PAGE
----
A move to bring peace to the bitter war of words over the siting of the new Madras College has failed at the first hurdle.
The olive branch was proffered by campaigning group Parent Voice (PV) in a motion to St Andrews Community Council this week.
But at Monday’s community council meeting councillors did not discuss the move, as chairman Howard Greenwell cited on-going legal proceedings as rendering them unable to discuss the issue.
PV’s Lisa Leitch had written to the council asking them to consider ways of healing divisions in St Andrews over the siting of the new Madras “now that the extensive period of local, national and legal consultation is drawing to a close.”
She asked the council to consider a motion she had drafted which said: “As the community council responsible for St Andrews we wish to find ways for all parties to come together and support the decision on the building of the new Madras, regardless of the outcome of the current legal challenge.”
Ms Leitch’s letter commented: “As we see it, there is there is the common aim of a much needed new secondary school which we are sure will help to continue the great success story that is Madras College in St Andrews.
“We recognise that whatever the decision, some strong views will remain but with dialogue and common purpose, we believe these concerns can be overcome and the community council is uniquely placed to lead this process.”
However, Mr Greenwell told councillors: “I would propose that at this precise point in time, we do not discuss this when there is a legal challenge on the go.
“I suggest that we do not comment any further on the issue, unless there is a significant development.”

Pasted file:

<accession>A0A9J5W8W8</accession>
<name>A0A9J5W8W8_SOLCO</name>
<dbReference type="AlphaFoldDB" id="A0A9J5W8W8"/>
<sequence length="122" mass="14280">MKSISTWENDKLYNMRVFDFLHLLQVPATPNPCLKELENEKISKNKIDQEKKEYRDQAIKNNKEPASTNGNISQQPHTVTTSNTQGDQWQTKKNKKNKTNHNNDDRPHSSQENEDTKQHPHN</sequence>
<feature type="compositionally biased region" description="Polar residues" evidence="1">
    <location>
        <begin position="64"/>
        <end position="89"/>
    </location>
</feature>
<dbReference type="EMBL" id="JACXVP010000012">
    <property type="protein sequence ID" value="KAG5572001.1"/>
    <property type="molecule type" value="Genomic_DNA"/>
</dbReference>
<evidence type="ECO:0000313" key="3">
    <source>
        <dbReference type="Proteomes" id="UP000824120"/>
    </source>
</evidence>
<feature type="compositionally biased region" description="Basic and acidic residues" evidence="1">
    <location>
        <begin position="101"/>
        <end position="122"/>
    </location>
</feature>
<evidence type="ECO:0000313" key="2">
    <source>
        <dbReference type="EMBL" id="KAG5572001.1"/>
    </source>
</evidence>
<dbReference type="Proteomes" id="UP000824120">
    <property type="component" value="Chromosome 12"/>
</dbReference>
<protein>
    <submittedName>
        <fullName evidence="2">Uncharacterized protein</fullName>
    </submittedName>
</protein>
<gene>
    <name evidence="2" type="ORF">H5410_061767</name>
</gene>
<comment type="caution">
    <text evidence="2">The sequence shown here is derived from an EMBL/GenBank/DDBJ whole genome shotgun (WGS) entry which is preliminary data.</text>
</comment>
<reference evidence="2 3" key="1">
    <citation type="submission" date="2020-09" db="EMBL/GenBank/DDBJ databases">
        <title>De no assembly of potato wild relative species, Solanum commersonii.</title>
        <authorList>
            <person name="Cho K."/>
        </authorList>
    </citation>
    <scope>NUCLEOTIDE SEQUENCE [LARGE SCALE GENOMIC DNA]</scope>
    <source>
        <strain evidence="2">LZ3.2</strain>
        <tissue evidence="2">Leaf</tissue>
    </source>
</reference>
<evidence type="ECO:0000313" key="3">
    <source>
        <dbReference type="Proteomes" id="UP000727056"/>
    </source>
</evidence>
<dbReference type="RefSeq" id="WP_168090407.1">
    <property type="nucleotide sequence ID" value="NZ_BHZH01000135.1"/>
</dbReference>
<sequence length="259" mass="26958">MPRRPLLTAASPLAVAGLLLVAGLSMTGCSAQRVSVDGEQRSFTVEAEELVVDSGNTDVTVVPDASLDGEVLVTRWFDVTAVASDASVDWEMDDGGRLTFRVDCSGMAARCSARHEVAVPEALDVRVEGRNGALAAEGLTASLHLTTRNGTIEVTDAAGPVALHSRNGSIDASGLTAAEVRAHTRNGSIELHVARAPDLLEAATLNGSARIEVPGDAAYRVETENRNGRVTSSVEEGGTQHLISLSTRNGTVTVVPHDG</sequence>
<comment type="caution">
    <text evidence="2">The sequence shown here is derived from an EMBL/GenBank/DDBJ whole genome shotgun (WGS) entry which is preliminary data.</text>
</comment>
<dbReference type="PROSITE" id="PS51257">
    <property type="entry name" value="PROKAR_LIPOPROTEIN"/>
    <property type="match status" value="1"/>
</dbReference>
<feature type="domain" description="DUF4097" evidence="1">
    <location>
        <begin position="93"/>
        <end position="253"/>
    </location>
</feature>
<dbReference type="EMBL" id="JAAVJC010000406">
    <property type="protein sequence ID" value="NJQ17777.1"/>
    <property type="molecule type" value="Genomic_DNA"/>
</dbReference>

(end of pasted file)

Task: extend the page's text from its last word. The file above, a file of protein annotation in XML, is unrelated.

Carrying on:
And he reminded council members that the council did not discuss motions from the town, only from council members.
Prior to the meeting several councillors had questioned whether it was appropriate for the council to discuss motions from members of the public, but none contributed at Monday’s meeting.
After the meeting Ms Leitch expressed her disappointment that the community council had declined to act on a motion PV proposed.
“We had hoped they would agree to play an active role in bringing the community together after a divisive debate - no matter the outcome of the Judicial Review,“ she added.
In another twist, PV’s Chris Wallard is seeking membership of the community council, filling one of the council’s half dozen vacancies.
He was unable to attend Monday’s meeting because of ill health but may have been in a position to take Ms Leitch’s motion forward had he been present.
He said this week that he wanted the council “to be more open and transparent and to consult more using social media, websites and so on.”
The result of the Judicial Review hearing in mid-December at the Court of Session, brought by the St Andrews Environmental Protection Association Ltd (STEPAL) could come next month, after Lord Doherty went to avizandum, meaning he will take time to consider his decision, after a hearing last a day and a half.
STEPAL argued that Fife Council’s decision making process in agreeing to Pipeland as the site for the new school was flawed but Fife Council has vigorously denied that was the case and that its processes were correct.